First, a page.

Changing lives with financial education: Q&A with Tabitha Wolters from CAH – Second Wave Media | Vette Leader

One of the ways Community Action House works to eradicate poverty is through financial education.

The organization recently shared how Tabitha Wolters, one of the Dutch organization’s financial wellness specialists, worked with a client who had little hope for her financial future.

The client lived with her family because she had lost her apartment. Her credit score was 523, she had thousands of dollars in collections and loans she couldn’t pay.

In several sessions, Tabitha and the client worked through the necessary steps to achieve the client’s financial goals. In the past two years, the woman has been able to find an apartment, pay off numerous debts and build up a sustainable budget. By May of this year, her credit score had risen to 629. That meant she could finally own her own home.

The Lakeshore asked Wolters to speak about how the organization is helping clients in similar situations.

The lake shore: For more than 50 years, Community Action House has provided a range of services to families and individuals, helping to provide food, clothing, shelter and opportunities to build the skills to live stable and prosperous lives. What would you wish people knew about CAH services?

Tabitha Wolters: The Community Action House does a fantastic job of engaging and welcoming guests. We have a personal and welcoming space, we work with them to achieve their goals and we strive to treat everyone with dignity and respect.

TL: One area where CAH helps clients is in rebuilding their creditworthiness. How can you help people on limited incomes become financially stronger and improve their credit scores?

TW: Our personal financial advisory services assist our guests by creating a spending plan together and reviewing their credit history. Then we create an action plan with your short-term and long-term goals. Our Financial Wellbeing Associates provide support and accountability for these goals and provide financial advice to support them. A few concrete ways to build credit include making all payments on time and staying within 30% of your credit limit.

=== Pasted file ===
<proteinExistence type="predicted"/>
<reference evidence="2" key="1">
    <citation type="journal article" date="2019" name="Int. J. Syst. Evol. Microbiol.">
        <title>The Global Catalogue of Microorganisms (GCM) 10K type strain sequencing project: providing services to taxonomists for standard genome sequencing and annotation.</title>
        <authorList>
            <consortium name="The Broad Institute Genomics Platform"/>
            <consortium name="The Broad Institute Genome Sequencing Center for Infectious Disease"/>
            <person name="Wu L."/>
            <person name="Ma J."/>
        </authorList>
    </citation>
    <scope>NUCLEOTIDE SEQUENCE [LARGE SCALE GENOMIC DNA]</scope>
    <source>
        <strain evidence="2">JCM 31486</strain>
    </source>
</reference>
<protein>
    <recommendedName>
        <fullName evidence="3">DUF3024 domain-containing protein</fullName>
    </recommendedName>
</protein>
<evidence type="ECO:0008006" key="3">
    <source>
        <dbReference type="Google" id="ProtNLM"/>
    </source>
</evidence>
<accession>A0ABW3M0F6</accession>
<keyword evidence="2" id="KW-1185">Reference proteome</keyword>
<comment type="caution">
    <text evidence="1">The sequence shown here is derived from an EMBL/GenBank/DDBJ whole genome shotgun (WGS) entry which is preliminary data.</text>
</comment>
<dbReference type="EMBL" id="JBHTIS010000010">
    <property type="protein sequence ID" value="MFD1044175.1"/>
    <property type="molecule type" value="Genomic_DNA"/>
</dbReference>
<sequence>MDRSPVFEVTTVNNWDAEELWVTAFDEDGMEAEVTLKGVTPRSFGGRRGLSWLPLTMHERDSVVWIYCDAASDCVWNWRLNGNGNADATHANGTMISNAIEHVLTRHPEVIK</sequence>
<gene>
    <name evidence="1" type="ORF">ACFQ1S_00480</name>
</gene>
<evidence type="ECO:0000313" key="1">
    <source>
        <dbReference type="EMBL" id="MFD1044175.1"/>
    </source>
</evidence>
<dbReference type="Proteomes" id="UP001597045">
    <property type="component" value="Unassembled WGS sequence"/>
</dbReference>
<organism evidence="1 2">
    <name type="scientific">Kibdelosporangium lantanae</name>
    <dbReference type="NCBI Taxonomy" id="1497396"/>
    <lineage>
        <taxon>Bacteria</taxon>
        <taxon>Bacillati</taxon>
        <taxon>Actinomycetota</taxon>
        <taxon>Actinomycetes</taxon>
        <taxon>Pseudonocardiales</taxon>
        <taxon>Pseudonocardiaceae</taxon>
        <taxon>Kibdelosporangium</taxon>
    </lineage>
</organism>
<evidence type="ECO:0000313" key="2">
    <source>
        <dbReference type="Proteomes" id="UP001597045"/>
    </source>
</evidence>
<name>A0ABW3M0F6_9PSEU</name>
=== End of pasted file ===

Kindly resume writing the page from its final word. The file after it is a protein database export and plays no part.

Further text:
TL: Often people who are financially troubled have a lot of debt that seems impossible to pay off. How do you help your customers manage their debt?

TW: Debt can be very overwhelming and even traumatizing. To minimize this, we remind our guests that financial freedom is a marathon, not a sprint. We break down their short-term goals into achievable action steps that they can take over a month. The first step is to ensure that all bills are paid on time. The second step is to set up a small emergency savings account. The third step is to start paying off debt, paying smaller bills one at a time and using the “snowball” effect to pay off larger debts.

TL: How long have you been working with someone to transform their life financially and what are the benefits if they can complete your program?

TW: The time we spend with our guests varies according to needs. It only takes some of our guests a visit or two to realize that they are financially independent. Some of our guests have been working with us for over a year. The average guest probably works with us for four to twelve months. The goals to complete our program are to have a balanced budget and achieve their own financial goals, which are different for each person. Some financial goals might include improving credit, building a savings account, saving a home from foreclosure, or buying a home.

TL: What are some of your customers’ success stories?

TW: I had a client who was in debt to purchase advice with at least six credit cards. With my encouragement, she set goals for what to do once she received her tax return and potential stimulus check. Her goal was to pay off debt and build up savings. She was able to pay off all her credit cards and is now debt free. She told me, “I feel so great and grateful that I was pushed to help myself and for your help. I know I worked myself into this mess with everything I could get out of it. I’ve learned a lot about myself and I love the path I’m on right now.”

We had a participant in a homebuyer training class who didn’t know where to begin the homebuying process. They were very scared and overwhelmed. After the course, they gained confidence and realized they could fulfill their dream of buying a home. About six months later they bought their first house in Holland.

TL: How can people qualify for help from CAH to improve their credit score?

TW: We have no qualification or income guidelines for our financial wellness programs. All of our programs are free and available to anyone in our community who desires financial support.

tsp: How has the way you serve customers changed since the Food Club opened earlier this year?

TW: It is wonderful to have our financial wellness services in the same location as our food club as our team has been to a different service location in years past. We can greet our members when we see them shopping, and if shoppers have questions, we’re right there to answer them. Our customers can also shop for groceries and book a financial wellness appointment in the same time frame, which is an added convenience.

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